Growing up in an environment that looks down upon women can cause one difficulties in life. For Alice Chan, her culture’s outlook on women pushed her to defy the odds and become a successful professor, author and life-coach. Through her obstacles in her life, Chan was able to build relationships and have experiences that helped her to find her true identity.
By Alice Chan
For many years, I struggled with low self-esteem, and seriously questioned why I was ever born. I didn’t want my life. I didn’t want to be me. To start from the beginning, I was born among three boys at a time and in a culture that didn’t value girls. I wasn’t meant to be successful, nor did I deserve as much as the boys. To give you an idea, the first time that we all met my late maternal grandmother, I was still a little girl. She openly declared — right in front of me — that the three boys were great, but not me.
When I came home with a glowing report card from school at age 9, my late paternal grandmother wasn’t proud of me. Instead, she immediately picked up my younger brother, put him on her lap, with arms around him, told him to beat me next time. Even when I was in college, I was repeatedly told that I’d need a college degree to compete with high school graduates for a job. I apparently needed the extra education to compensate for my lack of intelligence.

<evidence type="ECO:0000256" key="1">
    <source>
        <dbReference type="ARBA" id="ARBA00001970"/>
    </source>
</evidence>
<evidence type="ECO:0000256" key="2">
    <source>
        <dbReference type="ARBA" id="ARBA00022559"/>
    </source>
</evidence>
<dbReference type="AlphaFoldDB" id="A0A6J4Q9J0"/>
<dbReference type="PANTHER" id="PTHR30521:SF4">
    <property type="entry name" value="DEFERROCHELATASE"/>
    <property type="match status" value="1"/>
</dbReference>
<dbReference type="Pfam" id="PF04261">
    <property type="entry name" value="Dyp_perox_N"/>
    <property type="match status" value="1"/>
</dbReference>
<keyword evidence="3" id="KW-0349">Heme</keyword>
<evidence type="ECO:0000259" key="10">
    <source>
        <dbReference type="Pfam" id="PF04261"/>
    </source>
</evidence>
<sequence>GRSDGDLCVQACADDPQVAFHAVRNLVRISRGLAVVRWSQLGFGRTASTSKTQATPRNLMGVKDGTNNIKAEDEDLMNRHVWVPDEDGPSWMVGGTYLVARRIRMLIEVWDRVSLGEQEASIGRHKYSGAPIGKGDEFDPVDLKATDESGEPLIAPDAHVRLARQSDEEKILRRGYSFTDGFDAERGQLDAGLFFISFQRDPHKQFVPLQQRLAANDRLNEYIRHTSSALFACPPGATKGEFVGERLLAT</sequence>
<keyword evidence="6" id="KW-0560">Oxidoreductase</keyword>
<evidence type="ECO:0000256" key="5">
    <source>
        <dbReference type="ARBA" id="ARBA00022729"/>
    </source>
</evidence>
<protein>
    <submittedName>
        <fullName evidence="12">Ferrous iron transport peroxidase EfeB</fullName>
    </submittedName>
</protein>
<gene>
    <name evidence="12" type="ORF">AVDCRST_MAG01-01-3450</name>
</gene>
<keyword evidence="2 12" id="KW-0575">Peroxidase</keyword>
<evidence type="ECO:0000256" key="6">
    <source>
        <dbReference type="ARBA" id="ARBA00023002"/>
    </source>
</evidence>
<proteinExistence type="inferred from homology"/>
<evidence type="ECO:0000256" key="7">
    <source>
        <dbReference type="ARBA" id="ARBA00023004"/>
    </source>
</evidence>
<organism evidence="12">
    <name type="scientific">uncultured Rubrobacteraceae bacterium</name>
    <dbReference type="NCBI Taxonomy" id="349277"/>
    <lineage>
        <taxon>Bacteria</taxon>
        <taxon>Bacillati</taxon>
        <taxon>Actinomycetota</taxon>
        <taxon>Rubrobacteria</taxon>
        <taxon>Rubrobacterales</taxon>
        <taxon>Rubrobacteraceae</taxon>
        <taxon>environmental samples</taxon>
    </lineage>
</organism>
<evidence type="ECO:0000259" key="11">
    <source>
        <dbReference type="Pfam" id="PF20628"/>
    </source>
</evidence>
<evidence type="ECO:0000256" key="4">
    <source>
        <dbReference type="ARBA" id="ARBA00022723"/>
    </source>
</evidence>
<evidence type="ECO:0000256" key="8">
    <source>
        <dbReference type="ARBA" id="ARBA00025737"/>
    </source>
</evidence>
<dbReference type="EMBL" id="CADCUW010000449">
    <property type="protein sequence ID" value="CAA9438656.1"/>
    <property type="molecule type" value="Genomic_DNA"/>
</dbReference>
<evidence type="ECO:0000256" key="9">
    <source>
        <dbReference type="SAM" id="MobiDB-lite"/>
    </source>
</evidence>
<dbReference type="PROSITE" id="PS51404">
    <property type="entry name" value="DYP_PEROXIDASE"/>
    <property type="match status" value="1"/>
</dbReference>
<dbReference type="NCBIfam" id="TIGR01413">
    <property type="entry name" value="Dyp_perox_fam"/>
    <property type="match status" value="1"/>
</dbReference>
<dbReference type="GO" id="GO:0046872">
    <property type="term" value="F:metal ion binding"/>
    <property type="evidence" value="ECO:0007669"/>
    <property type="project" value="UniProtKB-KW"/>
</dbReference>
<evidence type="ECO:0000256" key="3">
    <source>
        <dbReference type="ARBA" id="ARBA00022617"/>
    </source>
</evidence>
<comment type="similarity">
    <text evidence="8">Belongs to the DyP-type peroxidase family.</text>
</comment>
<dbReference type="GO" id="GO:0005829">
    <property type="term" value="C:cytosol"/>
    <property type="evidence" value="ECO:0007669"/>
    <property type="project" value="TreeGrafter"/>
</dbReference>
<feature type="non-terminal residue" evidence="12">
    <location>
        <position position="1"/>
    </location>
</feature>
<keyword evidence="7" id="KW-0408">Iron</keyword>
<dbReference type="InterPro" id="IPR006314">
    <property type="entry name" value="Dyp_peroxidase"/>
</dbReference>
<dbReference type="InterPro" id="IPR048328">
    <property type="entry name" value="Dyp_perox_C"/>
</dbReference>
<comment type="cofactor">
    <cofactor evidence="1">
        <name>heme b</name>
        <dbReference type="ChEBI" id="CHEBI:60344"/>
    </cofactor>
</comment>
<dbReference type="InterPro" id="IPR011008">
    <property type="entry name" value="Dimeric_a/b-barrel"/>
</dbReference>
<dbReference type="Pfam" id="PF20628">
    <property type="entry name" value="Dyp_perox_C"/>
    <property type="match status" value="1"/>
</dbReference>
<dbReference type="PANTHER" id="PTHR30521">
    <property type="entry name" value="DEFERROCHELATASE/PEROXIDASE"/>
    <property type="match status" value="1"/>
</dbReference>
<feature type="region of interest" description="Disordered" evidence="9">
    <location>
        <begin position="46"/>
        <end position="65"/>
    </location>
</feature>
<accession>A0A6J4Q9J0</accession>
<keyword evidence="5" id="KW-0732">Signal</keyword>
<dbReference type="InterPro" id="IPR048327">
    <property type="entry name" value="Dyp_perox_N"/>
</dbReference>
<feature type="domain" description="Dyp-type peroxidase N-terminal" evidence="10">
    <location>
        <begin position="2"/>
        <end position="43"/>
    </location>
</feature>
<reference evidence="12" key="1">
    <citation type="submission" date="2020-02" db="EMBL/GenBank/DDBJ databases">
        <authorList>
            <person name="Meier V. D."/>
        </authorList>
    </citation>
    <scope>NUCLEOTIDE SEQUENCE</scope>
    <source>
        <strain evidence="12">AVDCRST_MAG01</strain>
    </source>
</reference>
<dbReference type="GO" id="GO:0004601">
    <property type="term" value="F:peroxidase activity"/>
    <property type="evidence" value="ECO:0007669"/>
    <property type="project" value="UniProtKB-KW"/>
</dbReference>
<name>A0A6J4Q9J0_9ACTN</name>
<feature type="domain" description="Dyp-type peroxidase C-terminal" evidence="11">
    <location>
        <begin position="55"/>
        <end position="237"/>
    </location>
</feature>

Instinctively, a part of me wasn’t willing to accept all this put-down. I became intensely driven to succeed. So, I went on to achieve a lot, including getting my Ph.D. and becoming an award-wining professor at Cornell University, before spending another decade being a successful business consultant. In the process, I discovered that I’m actually intelligent and talented, capable of achieving anything to which I set my mind.
However, my achievements also bumped up big time against my subconscious beliefs accumulated since childhood about being inadequate and undeserving as a girl. As I tiptoed around my new-found intelligence and achievements, I kept attracting men into my life who loved parts of me, but ultimately couldn’t handle my sharp mind or my resume. Their discomfort with me reflected back on my own internal dissonance and wobbling self-esteem. These heart-breaking life patterns kept repeating themselves to catalyze my need to release those old limiting beliefs that didn’t match the woman I had become.
How did I finally learn to accept my intelligence, achievements and self-worth? I started learning and practicing conscious living principles, understanding how to reclaim my power, to accept and love myself. More importantly, I’ve learned that my self-worth doesn’t come from accumulating objective accolades that prove I’m smart, talented and capable. Instead, just like everyone else on this planet, I didn’t have to earn my self-worth. I was born inherently worthy, period.
I’ve come a long way since my sad beginnings to becoming the woman I’m proud to be today. It wasn’t an easy road, and involved years of peeling away layer upon layer of disempowering messages drilled into my heart since childhood. But, it’s well worth the effort. Because, at age 41, I can honestly say that I look forward to what I get to create in the next half of my life!